Satoro

Satoko Fujii — despite her use of atonality, the pianist was somehow able to give the impression of never playing a wrong note.

Tamura and Pruvost, while both brash and free-jazzy, attacked the music from different angles. Tamura pulled off first-rate, outside-the-box playing on the piece “Triangle,” tearing through its blistering chromatic lines while the band drove energetically behind him. His young French counterpart chose to play only a few notes, focusing instead on creating an impressive range of sound effects. Sometimes manipulating a mute with his fingers, sometimes playing with a balloon animal he stuffed into the body of his trumpet, he was chameleonic throughout the evening: he could sound like a synthesizer, a DJ scratching his turntable, and a siren. Still, he didn’t want to be pigeonholed into the sound effect box. Pruvost also played a soulful unaccompanied solo, playing the blues in between gusts of furious cacophony.

Through the use of unorthodox techniques and strangely gripped sticks, Orins came off as a wholly organic drummer, projecting an illusion of naiveté that is deeply prized by the avant-garde. He gave the impression he was playing each of his rhythms for the first time, no matter how technically challenging they happened to be. During the opening piece, he shone in an unaccompanied section. For two minutes, he took a simple rock beat and chopped it to pieces, slowing it down and speeding it up like a warping cassette tape on fast-forward.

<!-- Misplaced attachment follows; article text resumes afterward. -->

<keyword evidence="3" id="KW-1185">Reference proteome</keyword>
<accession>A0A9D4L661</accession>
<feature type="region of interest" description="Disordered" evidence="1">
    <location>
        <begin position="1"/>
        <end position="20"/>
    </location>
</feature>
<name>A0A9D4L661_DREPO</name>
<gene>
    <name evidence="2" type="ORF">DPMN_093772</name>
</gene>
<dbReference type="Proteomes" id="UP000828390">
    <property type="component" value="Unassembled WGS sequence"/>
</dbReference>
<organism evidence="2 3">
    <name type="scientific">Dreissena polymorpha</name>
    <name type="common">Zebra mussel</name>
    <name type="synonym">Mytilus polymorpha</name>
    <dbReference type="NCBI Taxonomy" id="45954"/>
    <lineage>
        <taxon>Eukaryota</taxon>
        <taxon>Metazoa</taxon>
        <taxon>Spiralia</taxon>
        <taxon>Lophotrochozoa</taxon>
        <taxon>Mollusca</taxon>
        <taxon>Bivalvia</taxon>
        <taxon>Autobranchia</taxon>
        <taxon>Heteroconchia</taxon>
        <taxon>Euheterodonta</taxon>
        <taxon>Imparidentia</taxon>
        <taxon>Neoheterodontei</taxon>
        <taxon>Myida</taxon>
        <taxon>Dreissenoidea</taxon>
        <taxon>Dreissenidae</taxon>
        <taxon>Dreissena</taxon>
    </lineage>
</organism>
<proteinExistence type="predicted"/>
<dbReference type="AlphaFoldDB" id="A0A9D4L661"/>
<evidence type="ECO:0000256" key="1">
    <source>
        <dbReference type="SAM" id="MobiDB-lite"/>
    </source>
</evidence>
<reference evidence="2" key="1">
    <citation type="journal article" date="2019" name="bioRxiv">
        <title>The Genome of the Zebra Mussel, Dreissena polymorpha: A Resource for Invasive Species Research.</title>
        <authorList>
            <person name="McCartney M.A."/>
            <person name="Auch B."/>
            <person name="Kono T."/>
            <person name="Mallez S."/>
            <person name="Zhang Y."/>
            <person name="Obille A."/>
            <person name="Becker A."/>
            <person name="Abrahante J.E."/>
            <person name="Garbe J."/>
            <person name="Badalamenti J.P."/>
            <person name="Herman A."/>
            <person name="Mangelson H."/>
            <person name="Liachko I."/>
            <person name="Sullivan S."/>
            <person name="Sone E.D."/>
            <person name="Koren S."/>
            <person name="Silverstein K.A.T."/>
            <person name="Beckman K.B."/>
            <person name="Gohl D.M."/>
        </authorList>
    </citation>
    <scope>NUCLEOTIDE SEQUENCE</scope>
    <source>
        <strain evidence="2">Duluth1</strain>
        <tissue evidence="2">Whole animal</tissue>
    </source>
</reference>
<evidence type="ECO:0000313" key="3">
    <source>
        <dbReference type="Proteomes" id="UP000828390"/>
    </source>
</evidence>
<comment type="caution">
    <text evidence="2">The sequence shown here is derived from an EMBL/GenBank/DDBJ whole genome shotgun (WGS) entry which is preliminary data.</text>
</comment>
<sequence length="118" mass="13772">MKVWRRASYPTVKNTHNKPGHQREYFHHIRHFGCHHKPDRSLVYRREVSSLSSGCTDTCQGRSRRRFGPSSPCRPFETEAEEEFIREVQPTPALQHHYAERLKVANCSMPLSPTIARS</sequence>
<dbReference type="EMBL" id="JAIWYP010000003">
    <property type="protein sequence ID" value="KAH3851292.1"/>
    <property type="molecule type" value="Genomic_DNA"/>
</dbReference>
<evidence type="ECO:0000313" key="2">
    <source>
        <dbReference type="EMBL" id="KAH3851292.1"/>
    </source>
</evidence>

The audience at the Lily Pad had very few complaints, except when Fujii announced after only three songs that the group intended to play only one more (“Don’t worry, it’s long!”). The members of Kaze clearly enjoyed each other’s performances, happily laughing with the audience as well as with each other. Pruvost and Orins were cracking up along with the crowd after Tamura pulled out some tiny finger cymbals during an intimate piano solo. Fujii poked fun at Pruvost’s ability to speak not only French, but ‘Goose,’ a reference to the squawking sounds he made on the trumpet. The pianist proudly announced to listeners that Kaze was democratic because they all wrote music and contributed evenly to the group’s sound. And that sound is certainly equalitarian—romantic, cacophonous, intelligent, and thoroughly without pretense.


Steve Mossberg is a composer, jazz pianist, and music educator living in Somerville, MA. He holds an MMEd. From Boston Conservatory and has taught jazz piano at Clark University. In addition to teaching music in the Cambridge Public Schools, he performs regularly with many of Boston’s top musicians.